Welcome to Open Social.
We want to help you understand our platform better, so here's a short introduction to the users, roles, and permissions of Open Social.
Open Social is meant to be a community-driven platform. This means that most of the content and interaction should come from the community members and should grow organically. This is why we’ve put as little limitations and restrictions on the users as possible.
Open Social comes with several standard roles for members, each with a different set of permissions. Distributing these roles makes your community scalable. It allows different users to manage specific parts of the community, without providing too many permissions to break/disturb the site.
Anonymous user (AN). Users that have not logged in. They are not allowed to perform actions on OS. They only have limited access to public content and are not able to see the profiles of members.
Authenticated or logged-in user (LU). Users that have registered for the platform. They can post comments, edit and create content, events, and groups. They can also join other groups and events.
Content manager (CM). Users who are in charge of the daily operation of the platform. They can delete and unpublish any content, posts, comments, and groups. Editing content is limited in order to guarantee that editorial rights remain with the original author of the content.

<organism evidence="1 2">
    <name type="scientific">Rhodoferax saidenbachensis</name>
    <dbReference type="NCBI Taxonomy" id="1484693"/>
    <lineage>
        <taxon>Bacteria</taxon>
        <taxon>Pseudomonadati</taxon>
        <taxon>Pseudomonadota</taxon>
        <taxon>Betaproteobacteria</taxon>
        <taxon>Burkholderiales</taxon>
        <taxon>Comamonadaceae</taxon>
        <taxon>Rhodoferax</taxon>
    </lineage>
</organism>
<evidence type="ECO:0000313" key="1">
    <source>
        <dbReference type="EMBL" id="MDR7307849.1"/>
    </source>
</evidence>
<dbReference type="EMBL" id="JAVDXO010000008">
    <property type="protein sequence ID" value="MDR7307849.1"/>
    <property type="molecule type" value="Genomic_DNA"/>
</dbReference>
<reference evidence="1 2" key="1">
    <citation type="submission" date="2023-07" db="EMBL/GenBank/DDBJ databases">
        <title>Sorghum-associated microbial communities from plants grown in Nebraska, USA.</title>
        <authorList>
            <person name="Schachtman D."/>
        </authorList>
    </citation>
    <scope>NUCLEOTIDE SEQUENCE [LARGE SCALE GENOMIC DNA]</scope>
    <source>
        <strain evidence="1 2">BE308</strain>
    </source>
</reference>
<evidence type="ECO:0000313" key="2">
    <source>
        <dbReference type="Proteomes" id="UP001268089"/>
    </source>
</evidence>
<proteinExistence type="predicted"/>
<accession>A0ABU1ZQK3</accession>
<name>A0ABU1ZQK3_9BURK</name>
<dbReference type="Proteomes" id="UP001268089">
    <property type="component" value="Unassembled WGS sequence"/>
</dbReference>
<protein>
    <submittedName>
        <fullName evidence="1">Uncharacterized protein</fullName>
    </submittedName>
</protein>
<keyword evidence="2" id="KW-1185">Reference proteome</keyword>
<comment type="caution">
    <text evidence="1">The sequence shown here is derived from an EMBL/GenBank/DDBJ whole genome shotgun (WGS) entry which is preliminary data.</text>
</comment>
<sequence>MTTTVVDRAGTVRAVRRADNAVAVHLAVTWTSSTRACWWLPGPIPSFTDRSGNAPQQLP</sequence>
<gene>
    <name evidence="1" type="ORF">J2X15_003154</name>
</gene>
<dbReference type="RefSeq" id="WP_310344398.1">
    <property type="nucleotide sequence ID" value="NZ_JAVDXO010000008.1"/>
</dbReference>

Site manager (SM). Users who are in charge of the configuration and management of the platform and are able to manage all user accounts.
Group Manager/Event Manager (GM/EM). When an LU creates a group or an event, they automatically become the group or event manager. This gives them the extra permissions related to member management in the group or event.
The ability for a user to see content is not only defined by roles but also by the visibility setting of the content. All content has two visibility settings: public or community. Public content is visible to all users including anonymous users. Community content is only visible to logged-in users, content managers, and site managers. Whether the content is public or not is defined by different factors:
Where the content has been created in; for example, content in closed groups is only visible to group members.
Who created the content; in some cases, the user creating the content can decide which level of visibility is applied
Content settings; the settings the site manager chose for the community has an impact on content visibility.
Here is more information about how to set content visibility.
Further relevant information: